Last week, insidehighered.com published an opinion entitled “How to dismantle the workings of whiteness and redistribute power in academe.”

See Thru Edu is a project of the Texas Public Policy Foundation

Thomas K. Lindsay, Ph.D., Editor in Chief and Director, Center for Higher Education, Texas Public Policy Foundation

Diversity Fails, Whiteness Carries On

I hope it is clear to readers that Vidal-Ortiz is entirely correct in his assessment of what diversity ends up doing to the non-white teachers and scholars it professes to support. It makes them carry their identity with them all the time.

The Hole at the Center of Multiculturalism

From the very beginning when multiculturalism displaced Western civilization as the steering wheel of the humanities curriculum, you could tell that they didn’t mean it.

“Aggressive Sensitivity” in the Classroom

But things had changed, irremediably so in his opinion. He quit the class. It was cancelled. No more of this, he said, in spite of appeals made by the administration to him to stick it out. It didn’t matter that his superiors backed the professor.

Bruce Cole: Scholar, Leader, Warrior

Bruce Cole died on January 8. He was 79 years old. People know of Bruce because he led the National Endowment for the Humanities during the George W. Bush administration, the longest tenure of any chairman of that agency. How he got there is a study in why he is worth remembering.

The Columnist on College

At this point, it is impossible to speak honestly about higher education and politics without acknowledging widespread anti-conservative bile. Identity politics are too strong and severe and, most important of all, broadly publicized to be denied. So, liberal commentators such as Rampell just ignore them.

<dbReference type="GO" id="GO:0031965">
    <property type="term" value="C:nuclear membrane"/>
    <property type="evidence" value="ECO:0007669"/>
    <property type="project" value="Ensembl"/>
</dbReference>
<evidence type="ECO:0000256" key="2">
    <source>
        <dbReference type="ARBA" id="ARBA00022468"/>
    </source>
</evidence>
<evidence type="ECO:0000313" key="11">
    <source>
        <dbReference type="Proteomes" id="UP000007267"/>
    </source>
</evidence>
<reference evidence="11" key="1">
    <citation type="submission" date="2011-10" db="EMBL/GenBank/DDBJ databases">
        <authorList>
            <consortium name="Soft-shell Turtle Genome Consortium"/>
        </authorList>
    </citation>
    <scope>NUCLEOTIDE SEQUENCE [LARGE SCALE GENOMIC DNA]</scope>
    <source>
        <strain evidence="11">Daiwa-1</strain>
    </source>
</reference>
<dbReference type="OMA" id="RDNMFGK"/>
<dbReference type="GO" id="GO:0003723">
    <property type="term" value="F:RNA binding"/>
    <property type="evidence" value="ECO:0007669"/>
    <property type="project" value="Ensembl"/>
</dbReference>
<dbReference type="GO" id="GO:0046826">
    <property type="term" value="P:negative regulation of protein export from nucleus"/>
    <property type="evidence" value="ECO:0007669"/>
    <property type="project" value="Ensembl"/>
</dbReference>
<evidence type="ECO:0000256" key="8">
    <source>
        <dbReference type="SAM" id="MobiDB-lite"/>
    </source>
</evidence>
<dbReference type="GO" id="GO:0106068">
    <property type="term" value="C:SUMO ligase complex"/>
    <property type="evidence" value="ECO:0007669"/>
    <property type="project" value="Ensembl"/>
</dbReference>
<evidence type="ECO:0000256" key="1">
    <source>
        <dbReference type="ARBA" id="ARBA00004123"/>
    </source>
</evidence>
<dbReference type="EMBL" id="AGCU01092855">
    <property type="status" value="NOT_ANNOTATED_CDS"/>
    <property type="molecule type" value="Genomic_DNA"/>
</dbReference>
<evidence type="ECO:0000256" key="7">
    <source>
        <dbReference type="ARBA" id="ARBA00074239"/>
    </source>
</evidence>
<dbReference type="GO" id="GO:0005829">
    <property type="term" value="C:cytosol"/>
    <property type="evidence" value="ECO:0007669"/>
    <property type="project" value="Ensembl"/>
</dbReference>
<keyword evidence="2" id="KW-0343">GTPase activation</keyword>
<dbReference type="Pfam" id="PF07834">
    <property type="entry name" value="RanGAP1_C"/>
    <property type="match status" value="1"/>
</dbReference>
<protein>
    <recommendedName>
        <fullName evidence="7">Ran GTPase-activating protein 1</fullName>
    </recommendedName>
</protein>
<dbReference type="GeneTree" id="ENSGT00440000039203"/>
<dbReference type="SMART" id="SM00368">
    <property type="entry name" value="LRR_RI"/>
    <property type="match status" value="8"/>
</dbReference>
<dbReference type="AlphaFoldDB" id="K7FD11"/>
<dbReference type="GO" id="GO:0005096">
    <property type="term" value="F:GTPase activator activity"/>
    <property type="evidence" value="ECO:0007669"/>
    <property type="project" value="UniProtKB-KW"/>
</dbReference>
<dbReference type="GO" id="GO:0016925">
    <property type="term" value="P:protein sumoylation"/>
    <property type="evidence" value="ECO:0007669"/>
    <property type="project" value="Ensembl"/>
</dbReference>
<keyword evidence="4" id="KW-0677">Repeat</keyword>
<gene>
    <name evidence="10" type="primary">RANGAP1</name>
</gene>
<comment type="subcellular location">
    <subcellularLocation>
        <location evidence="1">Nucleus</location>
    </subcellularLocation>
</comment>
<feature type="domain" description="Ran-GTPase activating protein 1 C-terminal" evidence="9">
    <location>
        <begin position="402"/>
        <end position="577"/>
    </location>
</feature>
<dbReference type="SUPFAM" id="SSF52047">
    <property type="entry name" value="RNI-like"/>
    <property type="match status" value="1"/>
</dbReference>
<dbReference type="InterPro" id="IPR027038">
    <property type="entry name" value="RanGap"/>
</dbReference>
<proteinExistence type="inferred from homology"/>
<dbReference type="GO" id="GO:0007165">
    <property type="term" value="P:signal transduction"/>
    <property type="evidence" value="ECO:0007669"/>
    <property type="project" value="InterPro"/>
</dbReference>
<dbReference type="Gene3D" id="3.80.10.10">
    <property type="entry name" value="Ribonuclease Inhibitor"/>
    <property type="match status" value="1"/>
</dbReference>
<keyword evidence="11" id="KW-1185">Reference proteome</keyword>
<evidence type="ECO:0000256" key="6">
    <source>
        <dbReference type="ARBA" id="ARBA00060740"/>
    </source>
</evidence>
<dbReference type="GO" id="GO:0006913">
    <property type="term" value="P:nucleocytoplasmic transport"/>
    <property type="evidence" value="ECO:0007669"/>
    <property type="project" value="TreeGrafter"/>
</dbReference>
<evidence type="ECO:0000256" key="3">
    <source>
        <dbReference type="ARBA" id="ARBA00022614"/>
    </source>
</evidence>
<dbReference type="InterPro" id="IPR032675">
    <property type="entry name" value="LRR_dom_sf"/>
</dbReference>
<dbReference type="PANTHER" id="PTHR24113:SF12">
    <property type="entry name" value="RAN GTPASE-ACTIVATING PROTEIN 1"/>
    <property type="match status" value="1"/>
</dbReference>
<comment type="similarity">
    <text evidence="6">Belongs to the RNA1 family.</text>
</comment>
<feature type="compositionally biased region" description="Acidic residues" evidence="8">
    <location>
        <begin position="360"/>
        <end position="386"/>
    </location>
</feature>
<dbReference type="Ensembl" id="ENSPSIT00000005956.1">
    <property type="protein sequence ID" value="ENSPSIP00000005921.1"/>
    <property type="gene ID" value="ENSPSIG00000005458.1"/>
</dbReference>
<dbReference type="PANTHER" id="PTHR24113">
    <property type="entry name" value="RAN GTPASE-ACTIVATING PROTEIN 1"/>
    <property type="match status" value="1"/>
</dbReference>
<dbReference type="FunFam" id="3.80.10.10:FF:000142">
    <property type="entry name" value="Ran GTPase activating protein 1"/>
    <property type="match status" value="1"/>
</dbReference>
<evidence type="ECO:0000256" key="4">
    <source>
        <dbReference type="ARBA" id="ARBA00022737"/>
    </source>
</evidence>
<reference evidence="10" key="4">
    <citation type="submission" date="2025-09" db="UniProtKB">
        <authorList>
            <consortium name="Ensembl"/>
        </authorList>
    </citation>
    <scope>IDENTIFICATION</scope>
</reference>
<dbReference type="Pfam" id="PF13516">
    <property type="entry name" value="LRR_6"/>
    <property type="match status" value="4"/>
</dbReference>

The Habit of Trying

Researchers studied how students in the United States and in China would respond to a cash performance incentive. That the paid American students tried harder is an unsurprising conclusion. But here’s the disheartening part: The bribe made no difference to the Chinese students. They tried their best with or without money.

The Manufacturing of Controversy

If we really want to stop bias and high-handedness in higher education, we need to make less of the occasional outrages and focus more on the ordinary outlooks and activities of entire academic areas where tendentiousness and partisanship have become standard operating procedure.

A Waning of Indignation?

We still have illiberal episodes taking place, such as the protest at William & Mary against an ALCU official. But I suspect that student outrage and anguish and accusation are already on the wane. Protest is wearing itself out.

The Left in the Universities

There is a book coming out that everyone interested in campus politics should read. It is a refresher course in the recent past, years 1998-2010, well before the current protests and disinvitations and riots broke out, though it foreshadows everything that has happened since.

The End of Diversity

Silence followed for another day or two until a note of an altogether different tenor arrived. I’d been disinvited. The note began, “I have been advised that we must focus more on a gender balance for the panel and that I should be adding another female speaker. So at this time I am sorry to say I have to withdrawal my invitation.”